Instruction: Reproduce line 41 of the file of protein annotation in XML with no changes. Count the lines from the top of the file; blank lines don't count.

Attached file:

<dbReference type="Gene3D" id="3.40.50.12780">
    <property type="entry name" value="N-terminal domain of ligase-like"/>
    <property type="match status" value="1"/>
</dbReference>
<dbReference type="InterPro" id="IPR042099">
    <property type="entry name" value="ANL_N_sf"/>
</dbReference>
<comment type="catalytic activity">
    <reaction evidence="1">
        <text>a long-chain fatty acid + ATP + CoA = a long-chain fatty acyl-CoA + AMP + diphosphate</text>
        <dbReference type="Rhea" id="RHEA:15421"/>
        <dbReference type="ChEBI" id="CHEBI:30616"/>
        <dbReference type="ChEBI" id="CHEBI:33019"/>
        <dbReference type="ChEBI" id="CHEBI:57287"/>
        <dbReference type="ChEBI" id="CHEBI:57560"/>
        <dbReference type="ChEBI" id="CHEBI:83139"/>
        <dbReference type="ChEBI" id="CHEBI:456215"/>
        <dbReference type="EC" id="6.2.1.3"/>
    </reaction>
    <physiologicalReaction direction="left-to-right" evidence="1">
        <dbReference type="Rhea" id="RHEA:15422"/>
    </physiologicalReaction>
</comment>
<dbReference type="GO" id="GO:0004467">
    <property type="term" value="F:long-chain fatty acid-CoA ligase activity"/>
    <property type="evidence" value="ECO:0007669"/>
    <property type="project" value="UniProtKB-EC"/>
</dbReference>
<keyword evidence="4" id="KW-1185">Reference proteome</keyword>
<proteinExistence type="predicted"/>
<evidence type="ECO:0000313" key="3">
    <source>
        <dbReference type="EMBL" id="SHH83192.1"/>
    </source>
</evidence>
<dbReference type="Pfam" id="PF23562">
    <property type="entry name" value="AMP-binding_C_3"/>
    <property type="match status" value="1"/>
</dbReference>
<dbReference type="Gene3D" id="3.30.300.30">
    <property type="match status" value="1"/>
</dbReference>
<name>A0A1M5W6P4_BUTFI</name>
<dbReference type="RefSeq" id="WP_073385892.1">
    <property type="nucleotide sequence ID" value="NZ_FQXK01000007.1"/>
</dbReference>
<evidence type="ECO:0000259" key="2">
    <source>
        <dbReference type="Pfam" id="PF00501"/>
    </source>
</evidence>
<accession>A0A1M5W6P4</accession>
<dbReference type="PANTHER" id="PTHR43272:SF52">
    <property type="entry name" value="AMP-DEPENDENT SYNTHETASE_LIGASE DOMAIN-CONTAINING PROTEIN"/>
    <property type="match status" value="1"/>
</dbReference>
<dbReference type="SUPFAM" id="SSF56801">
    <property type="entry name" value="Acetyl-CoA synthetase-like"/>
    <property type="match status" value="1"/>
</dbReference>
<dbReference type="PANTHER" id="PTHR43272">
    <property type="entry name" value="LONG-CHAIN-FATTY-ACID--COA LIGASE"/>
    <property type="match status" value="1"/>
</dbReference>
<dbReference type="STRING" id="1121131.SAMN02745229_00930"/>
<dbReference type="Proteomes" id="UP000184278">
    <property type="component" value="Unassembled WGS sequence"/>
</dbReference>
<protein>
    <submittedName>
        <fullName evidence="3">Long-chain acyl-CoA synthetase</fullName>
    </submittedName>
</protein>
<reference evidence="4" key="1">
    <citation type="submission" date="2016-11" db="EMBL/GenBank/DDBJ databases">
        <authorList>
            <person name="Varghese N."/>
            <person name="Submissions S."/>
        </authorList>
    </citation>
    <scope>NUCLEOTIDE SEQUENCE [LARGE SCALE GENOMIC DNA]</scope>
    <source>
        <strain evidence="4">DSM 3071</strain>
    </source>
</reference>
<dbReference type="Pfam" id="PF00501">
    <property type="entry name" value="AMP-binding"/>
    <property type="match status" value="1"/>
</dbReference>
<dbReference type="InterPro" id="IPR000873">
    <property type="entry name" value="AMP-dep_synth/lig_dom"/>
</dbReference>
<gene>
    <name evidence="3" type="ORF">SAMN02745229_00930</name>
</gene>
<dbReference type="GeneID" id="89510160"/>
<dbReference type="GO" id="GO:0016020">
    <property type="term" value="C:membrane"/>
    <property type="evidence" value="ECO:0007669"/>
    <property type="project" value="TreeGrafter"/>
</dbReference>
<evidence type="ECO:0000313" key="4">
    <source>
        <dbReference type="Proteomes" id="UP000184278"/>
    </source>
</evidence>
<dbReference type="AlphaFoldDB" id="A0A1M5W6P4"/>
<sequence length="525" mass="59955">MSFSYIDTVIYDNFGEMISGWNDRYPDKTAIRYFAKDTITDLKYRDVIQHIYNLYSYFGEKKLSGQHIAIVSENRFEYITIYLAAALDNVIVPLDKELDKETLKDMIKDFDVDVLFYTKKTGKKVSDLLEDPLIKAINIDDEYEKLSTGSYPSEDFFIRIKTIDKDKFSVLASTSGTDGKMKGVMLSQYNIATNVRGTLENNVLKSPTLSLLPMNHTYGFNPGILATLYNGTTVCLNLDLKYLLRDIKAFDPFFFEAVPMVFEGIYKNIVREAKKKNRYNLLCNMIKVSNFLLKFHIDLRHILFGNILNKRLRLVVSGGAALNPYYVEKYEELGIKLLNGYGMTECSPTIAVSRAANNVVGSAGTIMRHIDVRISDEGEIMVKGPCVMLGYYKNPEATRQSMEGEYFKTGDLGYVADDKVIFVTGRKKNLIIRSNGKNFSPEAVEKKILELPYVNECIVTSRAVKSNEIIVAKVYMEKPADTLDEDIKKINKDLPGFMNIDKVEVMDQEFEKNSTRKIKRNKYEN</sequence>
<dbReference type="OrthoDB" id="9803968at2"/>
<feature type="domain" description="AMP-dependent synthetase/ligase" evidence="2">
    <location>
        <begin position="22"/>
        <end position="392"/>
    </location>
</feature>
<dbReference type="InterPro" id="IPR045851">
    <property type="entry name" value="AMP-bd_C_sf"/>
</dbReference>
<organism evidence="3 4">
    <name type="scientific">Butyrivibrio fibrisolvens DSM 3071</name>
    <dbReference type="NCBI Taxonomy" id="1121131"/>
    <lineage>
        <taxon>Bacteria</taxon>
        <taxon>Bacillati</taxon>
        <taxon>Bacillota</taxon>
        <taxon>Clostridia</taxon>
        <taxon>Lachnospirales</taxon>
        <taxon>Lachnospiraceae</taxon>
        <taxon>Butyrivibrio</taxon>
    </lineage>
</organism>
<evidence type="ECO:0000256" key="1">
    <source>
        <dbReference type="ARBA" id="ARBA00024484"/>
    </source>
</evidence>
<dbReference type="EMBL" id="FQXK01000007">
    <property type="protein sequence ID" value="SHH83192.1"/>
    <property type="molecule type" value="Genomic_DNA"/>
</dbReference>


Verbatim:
    <property type="match status" value="1"/>